She owned a beautiful russet striped cat, female who had unaccountably become pregnant in a high-rise city apartment dwelling (a hallway romance?). Marilyn got wildly involved in the pregnancy, reading up on the subject, watching over the cat, feeding her extra delicacies, etc. She would interrupt a business session or evening on the town to call her maid and check on kitty. She counted the days, studied every sign, became nervous as the event approached. She had a box prepared with a soft blanket. There was never a more spoiled prenatal cat in feline history. She’d phone in daily bulletins: Cat looked fine, cat seemed to be breathing hard, cat didn’t eat much, cat looked listless or looked crazy. And all the while wondering how dear cat got pregnant, it wasn’t fair, animals were so helpless sexually, and what did I think? I thought if those kittens didn’t arrive soon, I would get an unlisted phone. And then, D-day, Delivery, well past midnight (even with cats, it seems), the phone ringing, and her breathless voice, “They’re coming, the kittens! Hurry, take a cab!” Let it be known that I played this scene with masculine calm. “Name one after me,” I said, and hung up quietly, then went to back sleep.
- Norman Rosten, poet & friend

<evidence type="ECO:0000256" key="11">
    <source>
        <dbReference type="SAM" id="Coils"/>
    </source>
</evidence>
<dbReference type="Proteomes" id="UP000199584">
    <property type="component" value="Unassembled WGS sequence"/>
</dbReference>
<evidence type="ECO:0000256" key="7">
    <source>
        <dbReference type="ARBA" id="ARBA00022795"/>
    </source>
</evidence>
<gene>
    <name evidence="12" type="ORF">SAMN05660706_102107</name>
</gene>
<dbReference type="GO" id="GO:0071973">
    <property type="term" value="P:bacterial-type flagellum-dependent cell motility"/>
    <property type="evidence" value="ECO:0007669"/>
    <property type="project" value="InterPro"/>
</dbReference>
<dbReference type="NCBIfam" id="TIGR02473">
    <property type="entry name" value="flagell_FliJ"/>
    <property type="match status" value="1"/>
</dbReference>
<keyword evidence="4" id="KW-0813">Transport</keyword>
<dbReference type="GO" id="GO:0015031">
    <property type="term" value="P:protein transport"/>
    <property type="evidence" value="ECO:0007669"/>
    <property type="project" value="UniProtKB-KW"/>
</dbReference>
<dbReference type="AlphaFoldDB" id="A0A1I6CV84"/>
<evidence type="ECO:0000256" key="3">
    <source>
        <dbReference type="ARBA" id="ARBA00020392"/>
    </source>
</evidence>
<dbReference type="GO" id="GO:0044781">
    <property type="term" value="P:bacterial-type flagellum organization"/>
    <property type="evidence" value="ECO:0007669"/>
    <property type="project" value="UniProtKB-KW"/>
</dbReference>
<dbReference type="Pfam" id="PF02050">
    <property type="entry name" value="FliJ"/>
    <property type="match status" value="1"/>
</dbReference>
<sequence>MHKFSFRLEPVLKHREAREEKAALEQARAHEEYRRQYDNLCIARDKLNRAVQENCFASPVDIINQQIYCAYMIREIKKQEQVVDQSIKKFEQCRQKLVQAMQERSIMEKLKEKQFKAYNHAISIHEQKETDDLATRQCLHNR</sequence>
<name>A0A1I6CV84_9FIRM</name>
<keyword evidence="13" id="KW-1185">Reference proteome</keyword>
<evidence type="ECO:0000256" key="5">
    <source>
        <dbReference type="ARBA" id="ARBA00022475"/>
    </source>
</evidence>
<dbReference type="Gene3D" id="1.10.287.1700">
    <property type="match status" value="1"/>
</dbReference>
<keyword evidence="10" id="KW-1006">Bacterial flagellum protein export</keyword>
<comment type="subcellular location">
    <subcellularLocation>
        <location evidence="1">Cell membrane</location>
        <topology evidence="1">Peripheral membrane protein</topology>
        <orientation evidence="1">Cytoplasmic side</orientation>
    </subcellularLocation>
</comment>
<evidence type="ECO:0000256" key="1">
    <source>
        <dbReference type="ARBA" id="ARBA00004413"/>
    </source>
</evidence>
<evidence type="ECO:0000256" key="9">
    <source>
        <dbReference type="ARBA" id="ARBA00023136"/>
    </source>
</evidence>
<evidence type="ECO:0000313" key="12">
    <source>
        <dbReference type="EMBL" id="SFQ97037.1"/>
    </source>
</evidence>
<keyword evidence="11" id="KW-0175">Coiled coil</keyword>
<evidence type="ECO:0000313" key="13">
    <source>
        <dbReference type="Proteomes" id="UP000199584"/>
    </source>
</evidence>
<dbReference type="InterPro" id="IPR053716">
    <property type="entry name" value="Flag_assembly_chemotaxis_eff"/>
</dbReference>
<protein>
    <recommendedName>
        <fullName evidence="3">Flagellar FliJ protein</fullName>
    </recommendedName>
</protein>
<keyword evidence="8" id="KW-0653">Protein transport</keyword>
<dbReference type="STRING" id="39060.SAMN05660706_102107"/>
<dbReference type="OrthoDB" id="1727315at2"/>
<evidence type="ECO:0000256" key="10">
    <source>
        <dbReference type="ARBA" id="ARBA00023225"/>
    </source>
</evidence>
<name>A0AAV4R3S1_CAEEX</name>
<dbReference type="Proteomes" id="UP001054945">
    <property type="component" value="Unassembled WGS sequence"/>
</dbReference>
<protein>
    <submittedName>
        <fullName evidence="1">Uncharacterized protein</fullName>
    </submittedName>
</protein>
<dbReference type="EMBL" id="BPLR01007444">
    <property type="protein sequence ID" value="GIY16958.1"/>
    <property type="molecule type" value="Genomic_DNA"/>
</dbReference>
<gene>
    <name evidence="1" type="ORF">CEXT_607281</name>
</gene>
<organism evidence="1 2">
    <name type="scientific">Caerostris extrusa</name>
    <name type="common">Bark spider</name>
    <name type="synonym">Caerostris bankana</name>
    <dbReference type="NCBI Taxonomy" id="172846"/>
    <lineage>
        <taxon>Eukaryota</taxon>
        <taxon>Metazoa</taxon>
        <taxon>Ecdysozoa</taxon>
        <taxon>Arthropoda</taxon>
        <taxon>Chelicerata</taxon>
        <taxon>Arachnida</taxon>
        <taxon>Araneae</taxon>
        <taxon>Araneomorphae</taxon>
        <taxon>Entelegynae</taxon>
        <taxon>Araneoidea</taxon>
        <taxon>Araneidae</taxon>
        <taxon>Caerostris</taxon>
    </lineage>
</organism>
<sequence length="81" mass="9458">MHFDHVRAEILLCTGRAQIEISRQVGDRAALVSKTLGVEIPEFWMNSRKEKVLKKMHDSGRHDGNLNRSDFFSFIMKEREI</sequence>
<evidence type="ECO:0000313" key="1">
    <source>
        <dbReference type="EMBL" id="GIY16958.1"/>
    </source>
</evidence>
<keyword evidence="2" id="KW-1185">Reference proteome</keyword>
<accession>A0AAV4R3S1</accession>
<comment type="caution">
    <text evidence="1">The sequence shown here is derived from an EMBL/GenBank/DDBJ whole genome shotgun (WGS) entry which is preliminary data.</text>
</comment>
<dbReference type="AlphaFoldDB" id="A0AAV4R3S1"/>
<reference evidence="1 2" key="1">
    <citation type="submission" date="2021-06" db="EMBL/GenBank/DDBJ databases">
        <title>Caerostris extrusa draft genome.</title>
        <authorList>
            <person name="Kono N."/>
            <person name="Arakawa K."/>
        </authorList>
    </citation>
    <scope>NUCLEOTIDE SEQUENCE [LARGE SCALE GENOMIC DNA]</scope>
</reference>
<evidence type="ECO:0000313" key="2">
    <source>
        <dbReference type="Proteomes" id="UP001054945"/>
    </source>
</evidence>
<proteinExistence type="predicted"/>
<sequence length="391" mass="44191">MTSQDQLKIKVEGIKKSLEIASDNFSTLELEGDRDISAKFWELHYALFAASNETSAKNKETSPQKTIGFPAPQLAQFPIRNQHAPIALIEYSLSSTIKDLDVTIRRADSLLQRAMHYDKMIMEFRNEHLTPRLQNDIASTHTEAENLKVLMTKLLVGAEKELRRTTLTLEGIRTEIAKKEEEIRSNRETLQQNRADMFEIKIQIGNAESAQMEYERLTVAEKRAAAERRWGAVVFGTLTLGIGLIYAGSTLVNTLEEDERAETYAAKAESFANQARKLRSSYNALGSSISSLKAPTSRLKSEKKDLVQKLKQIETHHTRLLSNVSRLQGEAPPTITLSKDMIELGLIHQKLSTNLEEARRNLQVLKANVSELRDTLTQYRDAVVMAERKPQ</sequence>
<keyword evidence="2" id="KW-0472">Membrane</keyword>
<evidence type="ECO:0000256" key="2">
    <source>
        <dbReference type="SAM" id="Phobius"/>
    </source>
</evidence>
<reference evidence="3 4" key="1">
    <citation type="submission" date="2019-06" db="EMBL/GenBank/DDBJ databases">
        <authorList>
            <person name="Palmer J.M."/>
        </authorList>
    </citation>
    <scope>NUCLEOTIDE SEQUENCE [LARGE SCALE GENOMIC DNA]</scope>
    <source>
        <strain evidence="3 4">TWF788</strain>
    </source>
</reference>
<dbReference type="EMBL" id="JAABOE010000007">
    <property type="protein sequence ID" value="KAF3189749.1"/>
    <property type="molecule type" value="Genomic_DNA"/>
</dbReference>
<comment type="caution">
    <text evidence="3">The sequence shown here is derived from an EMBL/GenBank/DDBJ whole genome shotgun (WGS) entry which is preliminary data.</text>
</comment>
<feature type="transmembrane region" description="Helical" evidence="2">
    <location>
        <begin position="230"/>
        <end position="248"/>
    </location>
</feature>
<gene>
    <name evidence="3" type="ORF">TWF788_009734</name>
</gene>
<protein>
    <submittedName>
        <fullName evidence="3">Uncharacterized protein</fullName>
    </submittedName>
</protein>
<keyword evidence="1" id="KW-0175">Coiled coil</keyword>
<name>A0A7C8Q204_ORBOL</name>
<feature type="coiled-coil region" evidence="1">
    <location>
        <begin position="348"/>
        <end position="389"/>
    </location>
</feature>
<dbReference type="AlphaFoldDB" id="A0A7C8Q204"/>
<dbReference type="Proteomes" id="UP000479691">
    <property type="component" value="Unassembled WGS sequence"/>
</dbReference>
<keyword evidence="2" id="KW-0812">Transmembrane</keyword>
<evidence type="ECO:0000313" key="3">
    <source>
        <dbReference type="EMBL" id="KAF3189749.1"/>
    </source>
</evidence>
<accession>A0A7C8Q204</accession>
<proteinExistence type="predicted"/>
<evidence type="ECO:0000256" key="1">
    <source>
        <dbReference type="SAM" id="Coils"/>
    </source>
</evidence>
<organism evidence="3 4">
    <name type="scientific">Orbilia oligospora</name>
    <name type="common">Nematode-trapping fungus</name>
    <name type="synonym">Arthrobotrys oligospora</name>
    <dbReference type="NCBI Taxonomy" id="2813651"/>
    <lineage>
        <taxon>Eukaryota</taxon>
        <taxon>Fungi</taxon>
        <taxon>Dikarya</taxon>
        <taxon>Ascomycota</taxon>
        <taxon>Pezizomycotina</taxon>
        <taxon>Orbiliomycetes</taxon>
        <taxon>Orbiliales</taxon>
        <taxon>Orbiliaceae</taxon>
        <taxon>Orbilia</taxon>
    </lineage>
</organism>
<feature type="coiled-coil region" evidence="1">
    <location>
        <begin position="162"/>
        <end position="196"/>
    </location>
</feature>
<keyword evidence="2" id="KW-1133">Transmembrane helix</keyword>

She got to practice being a mother when her cat was pregnant. The way Marilyn empathized with that cat, she was having the kittens. She made a special bed for her, played music for her.
The night Mitsou went into labor, MM called Norman Rosten at two in the morning to help. He sent love but went back to sleep. Marilyn was alone in the city apartment, calling the vet, who wouldn’t come. Finally she reached Delos, who rushed over on an errand of mercy. Marilyn was on her hands and knees, cleaning the white carpet in between kittens. It was a mess. There was blood everywhere, and Hugo, the beagle Arthur had given her, sat up on a chair and howled. The cat delivered every twenty minutes, and she was going crazy and calling the vet, “Help, this is Marilyn.”
The next day when he finally showed up and saw her, he said, “My God, if I’d known you were Marilyn Monroe, I’d have come right over.”
She was resigned. “I told them, they wouldn’t believe me.”
- Susan Strasberg, actress & friend